Harry Heegan, a boisterous and athletic young man. He is established as a local hero early in the play, winning the cup, the “silver tassie,” for his football club while he is on leave from the army. In love with Jessie, Harry is a rather unthinking man, devoted to the senses. He takes for granted his own strength and health and the adoration of others. After he is wounded in battle and his legs are paralyzed, he loses his standing at home as well as Jessie’s love, and he becomes a bitter outcast, haunting his former friends and ultimately renouncing them.
Teddy Foran, a neighbor and comrade of Harry who is married to a woman who prefers to have him away at war. He is large and powerful and is first seen chasing his battered wife into the Heegans’ home. Physical dominance over others is his most notable trait: He breaks all the crockery in his home before his leave is ended. He is rendered powerless, and dependent on his wife, when he is blinded in battle.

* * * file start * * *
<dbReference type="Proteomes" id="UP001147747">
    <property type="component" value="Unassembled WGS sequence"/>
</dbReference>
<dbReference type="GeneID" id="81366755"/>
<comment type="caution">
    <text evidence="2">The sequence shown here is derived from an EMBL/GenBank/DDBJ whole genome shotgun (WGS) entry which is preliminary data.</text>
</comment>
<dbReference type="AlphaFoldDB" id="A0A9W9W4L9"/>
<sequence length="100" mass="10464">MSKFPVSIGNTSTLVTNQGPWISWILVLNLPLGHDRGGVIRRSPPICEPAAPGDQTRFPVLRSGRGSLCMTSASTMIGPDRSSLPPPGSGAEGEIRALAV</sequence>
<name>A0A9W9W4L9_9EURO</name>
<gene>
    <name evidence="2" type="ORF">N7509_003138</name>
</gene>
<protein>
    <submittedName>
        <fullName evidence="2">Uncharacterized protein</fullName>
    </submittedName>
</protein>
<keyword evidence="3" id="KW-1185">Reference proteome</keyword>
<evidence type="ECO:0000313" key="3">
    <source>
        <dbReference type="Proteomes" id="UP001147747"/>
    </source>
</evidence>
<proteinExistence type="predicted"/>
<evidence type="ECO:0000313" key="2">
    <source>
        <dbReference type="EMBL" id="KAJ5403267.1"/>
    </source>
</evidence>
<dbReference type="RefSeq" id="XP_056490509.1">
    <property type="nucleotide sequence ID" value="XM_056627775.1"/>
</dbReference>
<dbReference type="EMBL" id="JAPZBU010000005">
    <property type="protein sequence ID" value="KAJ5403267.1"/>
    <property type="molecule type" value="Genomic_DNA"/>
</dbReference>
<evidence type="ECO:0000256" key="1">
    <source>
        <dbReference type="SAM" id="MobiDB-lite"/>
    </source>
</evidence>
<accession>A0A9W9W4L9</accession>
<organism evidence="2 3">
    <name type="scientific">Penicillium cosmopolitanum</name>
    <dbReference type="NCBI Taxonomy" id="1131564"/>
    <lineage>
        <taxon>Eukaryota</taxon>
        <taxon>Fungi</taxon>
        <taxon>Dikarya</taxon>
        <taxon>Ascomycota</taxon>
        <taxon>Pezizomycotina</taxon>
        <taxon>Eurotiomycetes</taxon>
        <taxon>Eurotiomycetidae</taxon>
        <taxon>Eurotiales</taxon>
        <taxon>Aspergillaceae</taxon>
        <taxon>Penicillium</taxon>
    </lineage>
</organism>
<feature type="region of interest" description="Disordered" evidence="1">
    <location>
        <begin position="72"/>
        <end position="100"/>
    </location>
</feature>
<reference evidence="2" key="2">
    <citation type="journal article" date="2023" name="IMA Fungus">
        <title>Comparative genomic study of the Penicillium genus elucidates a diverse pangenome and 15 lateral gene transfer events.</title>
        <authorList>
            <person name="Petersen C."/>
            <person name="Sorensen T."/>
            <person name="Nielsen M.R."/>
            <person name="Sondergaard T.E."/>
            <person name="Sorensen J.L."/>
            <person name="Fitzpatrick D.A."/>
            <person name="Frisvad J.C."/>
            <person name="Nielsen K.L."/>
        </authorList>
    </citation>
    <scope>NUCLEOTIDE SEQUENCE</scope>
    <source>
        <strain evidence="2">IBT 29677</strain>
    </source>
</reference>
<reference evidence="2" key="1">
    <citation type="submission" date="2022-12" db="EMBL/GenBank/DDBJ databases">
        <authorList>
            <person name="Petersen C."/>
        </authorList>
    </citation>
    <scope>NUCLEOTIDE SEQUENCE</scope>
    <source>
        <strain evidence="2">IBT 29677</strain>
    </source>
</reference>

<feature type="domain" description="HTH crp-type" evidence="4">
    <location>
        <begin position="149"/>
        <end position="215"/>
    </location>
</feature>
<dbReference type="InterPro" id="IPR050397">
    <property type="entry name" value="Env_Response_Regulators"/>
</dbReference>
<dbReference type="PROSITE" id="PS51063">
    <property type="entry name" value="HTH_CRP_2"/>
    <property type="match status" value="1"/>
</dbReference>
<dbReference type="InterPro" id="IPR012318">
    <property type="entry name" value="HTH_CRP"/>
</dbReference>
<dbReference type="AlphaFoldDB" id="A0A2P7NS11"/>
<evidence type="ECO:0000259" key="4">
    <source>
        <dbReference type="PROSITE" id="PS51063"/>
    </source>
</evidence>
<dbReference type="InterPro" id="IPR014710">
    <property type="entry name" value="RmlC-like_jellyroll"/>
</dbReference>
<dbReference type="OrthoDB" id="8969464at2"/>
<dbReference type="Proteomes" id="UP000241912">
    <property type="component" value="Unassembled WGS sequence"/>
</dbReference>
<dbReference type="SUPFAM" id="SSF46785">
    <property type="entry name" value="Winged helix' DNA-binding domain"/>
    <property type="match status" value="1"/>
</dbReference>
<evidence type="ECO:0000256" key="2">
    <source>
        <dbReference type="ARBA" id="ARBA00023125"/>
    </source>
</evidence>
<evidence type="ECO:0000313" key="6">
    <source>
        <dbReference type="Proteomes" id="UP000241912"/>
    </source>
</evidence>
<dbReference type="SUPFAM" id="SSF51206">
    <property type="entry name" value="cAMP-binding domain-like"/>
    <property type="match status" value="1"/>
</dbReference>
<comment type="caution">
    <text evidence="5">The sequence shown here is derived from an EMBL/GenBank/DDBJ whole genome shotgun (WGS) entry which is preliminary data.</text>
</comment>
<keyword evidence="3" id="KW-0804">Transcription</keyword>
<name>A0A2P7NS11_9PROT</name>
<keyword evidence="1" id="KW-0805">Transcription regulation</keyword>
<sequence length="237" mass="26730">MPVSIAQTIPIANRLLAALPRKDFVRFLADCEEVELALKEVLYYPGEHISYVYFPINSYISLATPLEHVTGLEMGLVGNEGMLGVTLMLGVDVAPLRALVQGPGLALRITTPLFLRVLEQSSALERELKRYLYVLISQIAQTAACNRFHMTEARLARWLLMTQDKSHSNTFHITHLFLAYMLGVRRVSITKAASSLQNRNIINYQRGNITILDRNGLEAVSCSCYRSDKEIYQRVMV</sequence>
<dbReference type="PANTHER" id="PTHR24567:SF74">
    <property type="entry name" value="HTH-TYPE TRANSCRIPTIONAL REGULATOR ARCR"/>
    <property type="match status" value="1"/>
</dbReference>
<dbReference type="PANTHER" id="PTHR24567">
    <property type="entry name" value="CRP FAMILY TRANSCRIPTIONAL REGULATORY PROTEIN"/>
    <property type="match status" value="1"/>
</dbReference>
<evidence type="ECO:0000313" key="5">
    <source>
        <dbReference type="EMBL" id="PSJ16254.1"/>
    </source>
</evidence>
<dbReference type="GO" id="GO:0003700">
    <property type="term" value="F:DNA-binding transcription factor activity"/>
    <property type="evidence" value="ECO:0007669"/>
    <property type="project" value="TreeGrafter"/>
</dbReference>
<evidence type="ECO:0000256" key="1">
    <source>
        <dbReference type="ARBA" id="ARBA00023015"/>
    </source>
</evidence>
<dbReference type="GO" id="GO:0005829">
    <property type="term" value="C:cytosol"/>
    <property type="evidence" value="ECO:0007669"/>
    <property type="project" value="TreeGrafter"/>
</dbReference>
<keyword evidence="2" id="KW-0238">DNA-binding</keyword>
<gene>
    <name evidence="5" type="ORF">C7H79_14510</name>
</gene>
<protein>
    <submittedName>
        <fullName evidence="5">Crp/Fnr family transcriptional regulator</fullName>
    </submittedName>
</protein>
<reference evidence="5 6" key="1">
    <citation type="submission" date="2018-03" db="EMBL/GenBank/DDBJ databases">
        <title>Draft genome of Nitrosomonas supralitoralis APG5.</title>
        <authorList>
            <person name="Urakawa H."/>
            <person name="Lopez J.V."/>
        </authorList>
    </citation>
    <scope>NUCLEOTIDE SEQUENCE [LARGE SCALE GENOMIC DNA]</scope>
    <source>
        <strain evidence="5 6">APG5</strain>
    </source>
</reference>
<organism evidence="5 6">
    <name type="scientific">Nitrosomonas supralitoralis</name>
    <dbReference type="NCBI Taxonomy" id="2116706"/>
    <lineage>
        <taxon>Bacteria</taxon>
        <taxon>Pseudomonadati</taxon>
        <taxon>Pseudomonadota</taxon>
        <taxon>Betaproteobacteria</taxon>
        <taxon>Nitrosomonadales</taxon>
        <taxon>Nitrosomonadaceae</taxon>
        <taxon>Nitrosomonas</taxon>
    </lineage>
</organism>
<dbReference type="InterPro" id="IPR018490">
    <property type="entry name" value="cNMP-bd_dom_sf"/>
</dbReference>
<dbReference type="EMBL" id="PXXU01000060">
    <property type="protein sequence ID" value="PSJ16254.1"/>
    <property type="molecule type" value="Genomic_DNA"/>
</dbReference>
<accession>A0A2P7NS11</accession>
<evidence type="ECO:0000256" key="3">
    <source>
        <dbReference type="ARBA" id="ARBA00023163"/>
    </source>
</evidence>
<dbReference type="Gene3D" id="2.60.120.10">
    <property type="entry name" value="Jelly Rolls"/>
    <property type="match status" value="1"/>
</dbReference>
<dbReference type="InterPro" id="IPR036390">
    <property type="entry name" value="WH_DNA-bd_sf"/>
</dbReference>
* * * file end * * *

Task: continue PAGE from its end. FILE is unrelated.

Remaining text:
Barney Bagnal, a friend and comrade of Harry, a pleasant, unexceptional young man. He is clearly in Harry’s shadow when they are home on leave, and he is tied to a gunwheel throughout the entire second act as punishment for stealing a chicken. Despite his unheroic character in much of the play, it is Barney who is the hero at home after the war. He has come home unscathed and decorated; he is the latest hero of the football club and Jessie’s new lover. He comes to represent all that Harry has lost and finally rejects....
(The entire section is 655 words.)